Posted on Sep 06, 2022, 2 p.m.
The study used stem cells originally designed in Svendsen’s laboratory to produce a protein called glial cell line-derived neurotrophic factor (GDNF). This protein can promote the survival of motor neurons, which are the cells that pass signals from the brain or spinal cord to a muscle to enable movement.
Cedars-Sinai investigators have developed an investigational therapy using support cells and a protective protein that can be delivered past the blood-brain barrier. This combined stem cell and gene therapy can potentially protect diseased motor neurons in the spinal cord of patients with amyotrophic lateral sclerosis, a fatal neurological disorder known as ALS or Lou Gehrig's disease.
In the first trial of its kind, the Cedars-Sinai team showed that delivery of this combined treatment is safe in humans. The findings were reported today in the peer-reviewed journal Nature Medicine.
"Using stem cells is a powerful way to deliver important proteins to the brain or spinal cord that can't otherwise get through the blood-brain barrier," said senior and corresponding author Clive Svendsen, Ph.D., professor of Biomedical Sciences and Medicine and executive director of the Cedars-Sinai Board of Governors Regenerative Medicine Institute. "We were able to show that the engineered stem cell product can be safely transplanted in the human spinal cord. And after a one-time treatment, these cells can survive and produce an important protein for over three years that is known to protect motor neurons that die in ALS."
Aimed at preserving leg function in patients with ALS, the engineered cells are potentially a powerful therapeutic option for this disease that causes progressive muscle paralysis, robbing people of their ability to move, speak and breathe.
None of the 18 patients treated with the therapy -- developed by Cedars-Sinai scientists -- had serious side effects after the transplantation, according to the data.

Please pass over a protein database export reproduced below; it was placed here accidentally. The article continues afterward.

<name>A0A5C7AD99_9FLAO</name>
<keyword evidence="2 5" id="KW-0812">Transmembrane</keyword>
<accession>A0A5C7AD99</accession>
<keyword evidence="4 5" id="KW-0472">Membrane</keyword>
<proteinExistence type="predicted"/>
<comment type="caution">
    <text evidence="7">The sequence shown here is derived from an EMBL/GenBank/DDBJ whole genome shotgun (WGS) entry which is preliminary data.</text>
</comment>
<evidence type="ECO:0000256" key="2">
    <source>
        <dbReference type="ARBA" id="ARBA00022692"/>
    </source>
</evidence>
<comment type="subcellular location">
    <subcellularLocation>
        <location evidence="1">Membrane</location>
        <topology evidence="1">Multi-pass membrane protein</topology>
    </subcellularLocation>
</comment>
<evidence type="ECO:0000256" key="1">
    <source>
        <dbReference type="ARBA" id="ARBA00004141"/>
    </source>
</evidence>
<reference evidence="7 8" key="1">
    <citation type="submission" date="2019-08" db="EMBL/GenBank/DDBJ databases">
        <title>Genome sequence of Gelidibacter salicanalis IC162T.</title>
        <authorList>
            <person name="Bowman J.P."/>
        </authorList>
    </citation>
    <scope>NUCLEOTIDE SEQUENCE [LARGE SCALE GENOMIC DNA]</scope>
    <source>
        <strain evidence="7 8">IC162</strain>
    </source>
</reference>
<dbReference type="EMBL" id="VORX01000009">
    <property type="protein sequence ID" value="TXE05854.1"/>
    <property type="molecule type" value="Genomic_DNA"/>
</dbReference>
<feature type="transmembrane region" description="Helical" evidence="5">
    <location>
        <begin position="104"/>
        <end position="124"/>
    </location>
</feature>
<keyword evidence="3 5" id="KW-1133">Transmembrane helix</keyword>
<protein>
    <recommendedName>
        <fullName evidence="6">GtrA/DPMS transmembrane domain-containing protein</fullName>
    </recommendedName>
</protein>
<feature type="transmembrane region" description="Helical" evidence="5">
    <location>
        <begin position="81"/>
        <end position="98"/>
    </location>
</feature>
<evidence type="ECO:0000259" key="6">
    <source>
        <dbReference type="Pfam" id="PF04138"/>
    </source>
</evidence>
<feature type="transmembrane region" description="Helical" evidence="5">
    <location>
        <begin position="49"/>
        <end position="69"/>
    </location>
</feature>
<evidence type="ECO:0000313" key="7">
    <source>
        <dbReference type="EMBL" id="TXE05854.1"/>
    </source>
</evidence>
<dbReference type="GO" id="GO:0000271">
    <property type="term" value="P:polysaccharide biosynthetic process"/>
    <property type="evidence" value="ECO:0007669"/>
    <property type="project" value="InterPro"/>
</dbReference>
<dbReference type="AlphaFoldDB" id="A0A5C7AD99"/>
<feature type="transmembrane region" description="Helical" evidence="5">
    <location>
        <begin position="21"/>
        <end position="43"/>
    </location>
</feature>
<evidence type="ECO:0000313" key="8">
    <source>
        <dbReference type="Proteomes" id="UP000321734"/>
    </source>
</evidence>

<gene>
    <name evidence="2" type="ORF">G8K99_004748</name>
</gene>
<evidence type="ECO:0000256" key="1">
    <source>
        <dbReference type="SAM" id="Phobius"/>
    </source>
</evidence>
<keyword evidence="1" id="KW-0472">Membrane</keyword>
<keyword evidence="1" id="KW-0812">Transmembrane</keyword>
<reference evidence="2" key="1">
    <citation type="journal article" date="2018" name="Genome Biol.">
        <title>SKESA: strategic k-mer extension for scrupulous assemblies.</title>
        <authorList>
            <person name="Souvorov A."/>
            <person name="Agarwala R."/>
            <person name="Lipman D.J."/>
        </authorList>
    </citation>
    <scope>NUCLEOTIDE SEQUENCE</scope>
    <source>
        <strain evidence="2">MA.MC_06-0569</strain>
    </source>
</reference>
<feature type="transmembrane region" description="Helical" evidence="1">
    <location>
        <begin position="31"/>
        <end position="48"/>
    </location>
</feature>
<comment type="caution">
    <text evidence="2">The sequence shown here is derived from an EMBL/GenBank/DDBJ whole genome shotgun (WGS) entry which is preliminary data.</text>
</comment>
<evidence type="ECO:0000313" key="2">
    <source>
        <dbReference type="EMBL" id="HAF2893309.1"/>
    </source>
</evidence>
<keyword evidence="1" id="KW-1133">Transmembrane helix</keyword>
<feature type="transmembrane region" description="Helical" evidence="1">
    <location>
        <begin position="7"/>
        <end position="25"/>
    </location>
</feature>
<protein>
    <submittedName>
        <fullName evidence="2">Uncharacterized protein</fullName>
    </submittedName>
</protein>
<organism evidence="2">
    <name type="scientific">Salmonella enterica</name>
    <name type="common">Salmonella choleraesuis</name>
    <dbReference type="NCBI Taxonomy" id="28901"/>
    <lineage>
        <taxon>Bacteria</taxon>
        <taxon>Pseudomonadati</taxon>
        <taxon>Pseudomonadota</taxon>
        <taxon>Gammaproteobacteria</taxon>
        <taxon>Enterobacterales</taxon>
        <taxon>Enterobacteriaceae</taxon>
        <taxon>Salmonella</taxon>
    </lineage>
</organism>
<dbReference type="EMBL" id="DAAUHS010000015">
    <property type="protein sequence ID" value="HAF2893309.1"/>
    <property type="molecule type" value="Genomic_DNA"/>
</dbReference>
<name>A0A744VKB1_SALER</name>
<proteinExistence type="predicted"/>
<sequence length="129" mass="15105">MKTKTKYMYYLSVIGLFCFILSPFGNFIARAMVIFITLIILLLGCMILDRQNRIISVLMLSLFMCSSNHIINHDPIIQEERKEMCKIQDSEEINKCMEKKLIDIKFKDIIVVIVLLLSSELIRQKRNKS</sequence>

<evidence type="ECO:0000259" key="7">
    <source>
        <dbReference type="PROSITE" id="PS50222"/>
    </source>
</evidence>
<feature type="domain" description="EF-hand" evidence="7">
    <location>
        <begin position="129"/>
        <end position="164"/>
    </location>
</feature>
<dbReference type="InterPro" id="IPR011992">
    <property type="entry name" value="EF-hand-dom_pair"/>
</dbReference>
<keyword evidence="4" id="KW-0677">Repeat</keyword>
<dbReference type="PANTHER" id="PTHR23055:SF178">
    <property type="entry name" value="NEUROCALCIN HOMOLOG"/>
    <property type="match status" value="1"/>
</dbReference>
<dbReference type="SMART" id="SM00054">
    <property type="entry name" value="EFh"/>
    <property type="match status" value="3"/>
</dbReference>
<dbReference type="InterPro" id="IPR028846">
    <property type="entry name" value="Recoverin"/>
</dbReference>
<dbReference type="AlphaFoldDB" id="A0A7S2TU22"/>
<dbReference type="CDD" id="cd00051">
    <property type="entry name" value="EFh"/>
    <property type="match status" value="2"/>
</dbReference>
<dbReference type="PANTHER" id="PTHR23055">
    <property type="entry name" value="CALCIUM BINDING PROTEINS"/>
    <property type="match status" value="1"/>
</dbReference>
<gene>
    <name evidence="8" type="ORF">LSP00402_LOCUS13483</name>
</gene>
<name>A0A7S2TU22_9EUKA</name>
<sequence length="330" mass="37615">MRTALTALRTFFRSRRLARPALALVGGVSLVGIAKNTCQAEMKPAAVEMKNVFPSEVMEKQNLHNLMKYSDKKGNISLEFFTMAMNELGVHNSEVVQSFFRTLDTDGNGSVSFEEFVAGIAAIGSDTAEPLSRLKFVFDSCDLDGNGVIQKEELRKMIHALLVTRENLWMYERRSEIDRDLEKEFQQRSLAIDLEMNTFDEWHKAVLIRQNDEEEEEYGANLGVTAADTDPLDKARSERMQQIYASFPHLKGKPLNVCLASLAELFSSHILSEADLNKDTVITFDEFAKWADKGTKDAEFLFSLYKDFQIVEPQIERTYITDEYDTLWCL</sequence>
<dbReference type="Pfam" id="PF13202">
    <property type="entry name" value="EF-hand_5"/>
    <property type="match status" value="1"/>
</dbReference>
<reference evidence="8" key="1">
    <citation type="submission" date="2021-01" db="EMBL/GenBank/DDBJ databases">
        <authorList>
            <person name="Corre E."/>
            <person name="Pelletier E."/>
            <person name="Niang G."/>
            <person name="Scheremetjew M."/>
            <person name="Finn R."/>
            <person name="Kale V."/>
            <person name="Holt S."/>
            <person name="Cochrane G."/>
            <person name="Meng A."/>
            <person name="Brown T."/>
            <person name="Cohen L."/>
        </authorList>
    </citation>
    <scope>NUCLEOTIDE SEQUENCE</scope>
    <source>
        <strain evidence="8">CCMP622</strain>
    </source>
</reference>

The study used stem cells originally designed in Svendsen's laboratory to produce a protein called glial cell line-derived neurotrophic factor (GDNF). This protein can promote the survival of motor neurons, which are the cells that pass signals from the brain or spinal cord to a muscle to enable movement.
In patients with ALS, diseased glial cells can become less supportive of motor neurons, and these motor neurons progressively degenerate, causing paralysis.
By transplanting the engineered protein-producing stem cells in the central nervous system, where the compromised motor neurons are located, these stem cells can turn into new supportive glial cells and release the protective protein GDNF, which together helps the motor neurons stay alive.
"GDNF on its own can't get through the blood-brain barrier, so transplanting stem cells releasing GDNF is a new method to help get the protein to where it needs to go to help protect the motor neurons," said Pablo Avalos, MD, co-lead author on the paper and associate director of Translational Medicine in the Cedars-Sinai Board of Governors Regenerative Medicine Institute. "Because they are engineered to release GDNF, we get a 'double whammy' approach where both the new cells and the protein could help dying motor neurons survive better in this disease."